Housing Market Predictions For 2023: When Will Home Prices Be Affordable Again?
Because rates are high, Yun foresees a greater interest in adjustable-rate mortgages through next year. However, after that, he predicts 90 percent of Americans will return to the traditional 30-year fixed-rate mortgage. Greg McBride, CFA, Bankrate’s chief financial analyst, thinks the 30-year fixed will remain the dominant mortgage product. “It provides the certainty borrowers want, lenders can sell them to investors, and there is a vibrant secondary market of global investors eager to buy them,” he says.
Predictions for home prices
Yun foresees no major changes in purchase price tags on a nationwide level next year, with fluctuations of only about 5 percent one way or the other. The only exception is California, he says, where the market could see 10 percent declines: “Because it’s so expensive, California is always the most vulnerable to changes in interest rates.” This scenario is already playing out in the priciest areas in the state: For example, San Francisco median home prices are down 9.71 percent since last year, according to Redfin data. Overall, in five years, Yun expects prices to have appreciated a total of 15–25 percent.
McBride predicts home prices will average low- to mid-single-digit annual appreciation over the next five years. This rate of appreciation, he says, is consistent with the long-term average of home prices increasing by a rate that hovers a percentage point above the inflation rate.
Will the housing market crash?
While it may show bubble-like characteristics, Yun does not expect the residential real estate market to pop. He does predict that sales will be at a low point next year, with only 5.3 million units sold, but he foresees a gradual increase afterward, up to an annual 6 million units by 2027. Despite today’s higher mortgage rates, home prices are still strong, he adds. Even if they decline 5 percent (or 10 percent in California) next year, that’s not anywhere close to crashing, which he says is characterized by a one-third drop.
A crash happens with oversupply. It will not happen because there isn’t enough inventory.
— LAWRENCE YUN, CHIEF ECONOMIST, NATIONAL ASSOCIATION OF REALTORS
“A crash happens with oversupply,” Yun says. “A 30 percent decrease will not happen because there isn’t enough inventory.” He believes the housing supply will balance out within five years.
Many other experts agree that there is no danger of an imminent housing market crash. Not only is inventory is too scarce, as Yun notes, but lending standards today are much stricter than they were back in the days of the Great Recession. Lenders are largely not issuing loans that borrowers can’t really afford anymore, which helps keep foreclosure rates low.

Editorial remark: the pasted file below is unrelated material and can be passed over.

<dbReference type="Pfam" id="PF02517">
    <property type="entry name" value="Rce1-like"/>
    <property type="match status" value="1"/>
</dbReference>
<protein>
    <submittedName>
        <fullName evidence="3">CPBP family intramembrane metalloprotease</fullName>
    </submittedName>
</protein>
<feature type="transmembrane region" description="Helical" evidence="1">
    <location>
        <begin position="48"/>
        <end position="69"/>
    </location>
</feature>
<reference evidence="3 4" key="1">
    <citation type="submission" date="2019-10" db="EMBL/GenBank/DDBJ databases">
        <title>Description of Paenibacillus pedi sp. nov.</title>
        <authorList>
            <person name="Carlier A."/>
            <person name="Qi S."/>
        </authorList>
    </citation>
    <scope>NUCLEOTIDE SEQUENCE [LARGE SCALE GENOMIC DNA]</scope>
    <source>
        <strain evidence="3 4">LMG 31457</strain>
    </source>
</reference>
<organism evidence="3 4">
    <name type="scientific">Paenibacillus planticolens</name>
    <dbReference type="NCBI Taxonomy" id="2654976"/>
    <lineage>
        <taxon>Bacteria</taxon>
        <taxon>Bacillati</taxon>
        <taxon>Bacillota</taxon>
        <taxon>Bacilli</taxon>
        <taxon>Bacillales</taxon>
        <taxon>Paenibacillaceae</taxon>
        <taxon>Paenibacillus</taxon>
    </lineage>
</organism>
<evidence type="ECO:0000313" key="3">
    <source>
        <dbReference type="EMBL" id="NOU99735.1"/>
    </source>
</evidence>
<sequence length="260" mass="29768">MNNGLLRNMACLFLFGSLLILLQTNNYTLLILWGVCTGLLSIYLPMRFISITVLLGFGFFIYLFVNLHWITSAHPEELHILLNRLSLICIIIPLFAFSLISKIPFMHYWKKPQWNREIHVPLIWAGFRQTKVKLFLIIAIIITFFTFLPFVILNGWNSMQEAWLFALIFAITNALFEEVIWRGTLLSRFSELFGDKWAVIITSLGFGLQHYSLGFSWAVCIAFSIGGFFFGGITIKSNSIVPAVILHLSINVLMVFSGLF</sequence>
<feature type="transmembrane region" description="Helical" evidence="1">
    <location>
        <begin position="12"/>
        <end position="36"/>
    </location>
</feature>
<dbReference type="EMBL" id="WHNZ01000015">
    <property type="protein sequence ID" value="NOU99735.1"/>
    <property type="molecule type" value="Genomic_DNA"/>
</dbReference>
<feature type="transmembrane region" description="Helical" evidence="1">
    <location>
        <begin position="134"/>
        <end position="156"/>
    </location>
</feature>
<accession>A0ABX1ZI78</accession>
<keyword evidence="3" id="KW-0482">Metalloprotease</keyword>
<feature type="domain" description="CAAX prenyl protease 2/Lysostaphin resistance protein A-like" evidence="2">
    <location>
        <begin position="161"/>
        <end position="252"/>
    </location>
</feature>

Will we shift into a buyer’s market?
Yun expects the overall seller’s market to continue as long as housing inventory remains low. By five years out, though, he foresees more of a balanced market, where neither the buyer or seller holds a significant advantage. Instead, the negotiating power between parties will be more equal and depend on the individual case.
Affordability Struggles Sideline Hopeful Home Buyers
If now doesn’t feel like the right time to buy a home, you’re not alone.
In fact, you’re among the 82% of consumers who reported putting home buying plans on hold, even as they say that they feel their job and income are stable or better than a year ago, according to the Fannie Mae Home Purchase Sentiment Index (HPSI).
Thanks to escalating mortgage rates and still-high home prices, homeseekers on $3,000 monthly budgets who could have purchased a $500,000 home a year ago, can only afford a $429,000 home today, according to a recent Redfin report.
First-time buyers hoping to land a home at a lower price point generally have it the worst.
Starter home costs continue on an upward trajectory that has put homeownership further out of reach for those already constricted by limited down payment savings and incomes that can’t keep pace with costlier monthly payments, according to Realtor.com data.
For example, monthly mortgage payments in Wichita, Kansas have exploded by 271% since 2019. It’s a similar story in many areas of the country that historically have been more affordable.
Weakening affordability conditions for first-time buyers is further underscored in NAR’s latest First-Time Homebuyer Affordability Index. The preliminary second-quarter reading came in at 61.4, compared to 67.4 in the first quarter. A reading of 100 indicates that a family earning a median income earns exactly enough to qualify for a mortgage and afford a typical home.
In other words, the typical first-time home buyer is nowhere near earning the level of income required to afford a home.
Are Home Prices Beginning to Drop?
Despite signs that home prices are beginning to weaken in some regions, the housing affordability crisis is likely to perpetuate thanks to a meager housing supply, persistently high mortgage rates and sales prices that are flirting with the June 2022 record-high median existing-home sales price of $413,800.
The median existing-home sales price slid to $406,700 from $410,200 between June and July, but increased 1.9% from a year ago, according to NAR.